Outbreaks: A Natural or Manmade Disaster?

As a public health policy student, I spent the spring semester heavily entrenched in research on vaccination policies in California. During the Disneyland measles outbreak in December 2014, vaccines took over the media as more and more cases of measles arose. This outbreak was not a result of a lack of resources or access, but a manmade disaster. Despite education and availability, vaccination rates are dropping due to misinformed parents’ personal beliefs. The health community pondered why on earth, barring any health restriction, a parent would put their child at risk of a disease that is highly avoidable.

Upon arriving at the WHA68 for my first Assembly, this question buzzed in my head. Sitting in on the Polio Eradication Meeting with delegations from Cameroon, Chad, Equatorial New Guinea, Ethiopia, Kenya, Niger, Nigeria, and Somalia, I listened as these countries spoke of their accomplishments in vaccination programs. International NGOS such as GAVI the Vaccine Alliance, UNICEF, WHO, and a number of governments, including the United States, have invested vast funds into eradicating diseases such as polio. These countries pled for more aid to rid them of endemics that disproportionately jeopardize those born in developing countries.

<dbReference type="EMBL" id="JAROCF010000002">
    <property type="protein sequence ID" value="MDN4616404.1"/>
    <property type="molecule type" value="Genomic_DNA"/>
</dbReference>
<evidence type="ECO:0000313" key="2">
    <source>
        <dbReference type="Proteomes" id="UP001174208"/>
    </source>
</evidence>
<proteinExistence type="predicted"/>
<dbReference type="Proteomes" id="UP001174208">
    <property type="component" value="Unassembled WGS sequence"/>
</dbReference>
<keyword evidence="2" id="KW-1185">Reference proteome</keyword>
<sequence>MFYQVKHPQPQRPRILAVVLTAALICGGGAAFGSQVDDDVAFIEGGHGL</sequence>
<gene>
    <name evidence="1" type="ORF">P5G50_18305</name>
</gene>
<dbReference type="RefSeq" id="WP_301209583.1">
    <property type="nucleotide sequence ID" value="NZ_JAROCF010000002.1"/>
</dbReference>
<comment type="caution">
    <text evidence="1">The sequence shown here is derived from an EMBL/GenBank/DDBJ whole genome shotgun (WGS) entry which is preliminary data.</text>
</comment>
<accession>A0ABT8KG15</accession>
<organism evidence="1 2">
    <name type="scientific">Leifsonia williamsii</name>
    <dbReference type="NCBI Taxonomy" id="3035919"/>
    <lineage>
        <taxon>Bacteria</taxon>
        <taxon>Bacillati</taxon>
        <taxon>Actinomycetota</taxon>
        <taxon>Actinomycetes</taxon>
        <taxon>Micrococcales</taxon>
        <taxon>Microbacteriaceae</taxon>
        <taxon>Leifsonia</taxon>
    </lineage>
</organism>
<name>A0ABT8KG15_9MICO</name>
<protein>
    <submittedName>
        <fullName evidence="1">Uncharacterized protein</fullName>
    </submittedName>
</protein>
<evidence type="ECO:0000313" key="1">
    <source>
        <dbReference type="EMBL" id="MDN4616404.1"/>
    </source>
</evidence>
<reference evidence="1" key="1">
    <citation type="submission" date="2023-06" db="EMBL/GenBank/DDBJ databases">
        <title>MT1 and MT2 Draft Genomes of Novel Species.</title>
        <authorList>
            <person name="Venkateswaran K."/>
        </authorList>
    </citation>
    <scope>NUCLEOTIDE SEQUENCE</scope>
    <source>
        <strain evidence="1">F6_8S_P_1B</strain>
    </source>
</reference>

Chad, Cameroon, Niger, and Nigeria all converge at Lake Chad, where the wild polio virus runs rampant. Polio does not respect borders; it travels fast and loose. When an outbreak occurs, these four countries scramble to contain the virus before it reaches other countries. While UNICEF and WHO committed to a five year campaign to end polio in this region, that’s five years that children in remote areas may be left vulnerable.

Somalia urged the international community to help increase their vaccination coverage; right now it falls just under 50%. How is it that the United States, a developed country that prides itself on being the world’s superpower, posts similar vaccinations rates in some pockets of the country to that of a developing nation with such meager resources?

If we do not increase vaccination efforts, we are intensifying the manmade disaster already created in the U.S. As public health practitioners, we need to follow Charlotte Whitton’s sage words that “when one must, one can.” We must, and can, protect the health of children worldwide, and in turn, the health of global society.

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